These impressions contain spoilers for the first episode of ‘Love’ Season Two.

We’re back for another season of Love. If you missed it in its first outing, I’ll spell it out in a sentence; Love is yet another heartwarming Judd Appatow series with unlikable people. Gillian Jacobs and Paul Rust star as the annoying Mickey and Gus.

I know what you’re thinking. How could a relationship between them work? They’re terrible people. And the answer is, it does and it doesn’t. The show revels in these opposites attracting, or repelling as the case may be. So perhaps Love is more realistic than your typical romcom.

This season continues straight off from the last season finale, with Gus and Mickey meeting again at a petrol station after a bit of a break (where they had their first meet cute). Things aren’t good between them. Gus cheated on her with a TV actress, and Mickey admits she is an addict.

“I’m an addict… I’m a drug addict. I’m an alcoholic, and I’m a sex and love addict.”

They get together to talk, although not much of that happens. Or anything intimate for that matter. Mickey tries to leave, but life keep getting in the way. It starts with her flatmate having loud sex in her flat, and ends in a full street lockdown on Gus’ street.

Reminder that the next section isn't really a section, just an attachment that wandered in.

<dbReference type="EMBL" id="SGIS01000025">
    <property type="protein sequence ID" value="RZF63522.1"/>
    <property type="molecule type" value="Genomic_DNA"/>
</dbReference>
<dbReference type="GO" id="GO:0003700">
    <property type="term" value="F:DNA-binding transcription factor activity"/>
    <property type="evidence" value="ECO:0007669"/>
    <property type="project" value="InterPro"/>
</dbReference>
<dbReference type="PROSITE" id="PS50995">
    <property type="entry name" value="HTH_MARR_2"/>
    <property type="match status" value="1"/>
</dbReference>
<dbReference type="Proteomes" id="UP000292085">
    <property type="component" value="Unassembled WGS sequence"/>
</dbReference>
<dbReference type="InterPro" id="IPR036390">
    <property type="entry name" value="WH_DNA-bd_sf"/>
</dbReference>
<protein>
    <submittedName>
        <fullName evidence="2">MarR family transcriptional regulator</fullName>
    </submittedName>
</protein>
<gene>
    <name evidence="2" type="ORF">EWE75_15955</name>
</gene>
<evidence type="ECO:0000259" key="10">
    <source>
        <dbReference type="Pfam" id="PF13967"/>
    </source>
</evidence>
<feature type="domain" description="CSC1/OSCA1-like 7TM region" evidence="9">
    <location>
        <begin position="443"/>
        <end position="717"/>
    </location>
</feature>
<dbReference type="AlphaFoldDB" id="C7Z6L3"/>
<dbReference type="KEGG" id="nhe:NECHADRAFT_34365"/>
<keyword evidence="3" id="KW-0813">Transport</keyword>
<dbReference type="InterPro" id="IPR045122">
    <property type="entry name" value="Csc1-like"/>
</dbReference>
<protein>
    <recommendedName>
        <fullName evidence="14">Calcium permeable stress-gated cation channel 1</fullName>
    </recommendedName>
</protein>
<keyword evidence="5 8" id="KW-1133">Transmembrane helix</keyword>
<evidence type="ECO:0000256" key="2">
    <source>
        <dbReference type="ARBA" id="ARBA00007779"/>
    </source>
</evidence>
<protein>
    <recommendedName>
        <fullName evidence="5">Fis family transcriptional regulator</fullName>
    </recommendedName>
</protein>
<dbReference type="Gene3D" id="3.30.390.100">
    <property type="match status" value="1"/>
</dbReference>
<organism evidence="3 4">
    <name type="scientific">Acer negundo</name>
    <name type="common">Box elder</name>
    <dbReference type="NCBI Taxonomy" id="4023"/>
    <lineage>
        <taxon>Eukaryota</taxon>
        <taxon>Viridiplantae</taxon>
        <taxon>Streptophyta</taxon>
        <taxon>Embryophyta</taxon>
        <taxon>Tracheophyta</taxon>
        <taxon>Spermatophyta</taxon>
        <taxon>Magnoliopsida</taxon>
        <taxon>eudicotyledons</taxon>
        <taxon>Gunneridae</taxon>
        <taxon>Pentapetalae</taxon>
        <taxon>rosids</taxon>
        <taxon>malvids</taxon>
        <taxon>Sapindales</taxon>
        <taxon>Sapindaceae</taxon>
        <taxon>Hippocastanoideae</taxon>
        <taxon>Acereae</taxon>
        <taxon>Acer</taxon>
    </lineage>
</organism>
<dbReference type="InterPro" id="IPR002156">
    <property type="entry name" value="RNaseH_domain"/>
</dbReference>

Mickey still wants to get away and Gus helps her avoid the lockdown until, well, the cops mistake him for the guy they’re searching for and tackle him to the ground. Instead of taking the chance to escape Mickey returns for Gus. We next see Gus in bed nursing an injured shoulder. It all got straightened out off camera. Mickey mentions now would be the time to kiss. But they don’t, and they fall asleep in the same bed. And we’re left hanging until the next episode.

“If we were gonna kiss, it would be right now.”

I predict it’s going to be a slow-burn until they get back together, much like their initial romance. Or maybe the writers will surprise us all and keep them at a distance for the rest of the season. Whatever the case, Love is bound to make us cringe at whatever mishaps these broken characters find themselves in.

Verdict: While both lead characters are infuriating, episodes are short and now I’m invested.


Where to watch: Netflix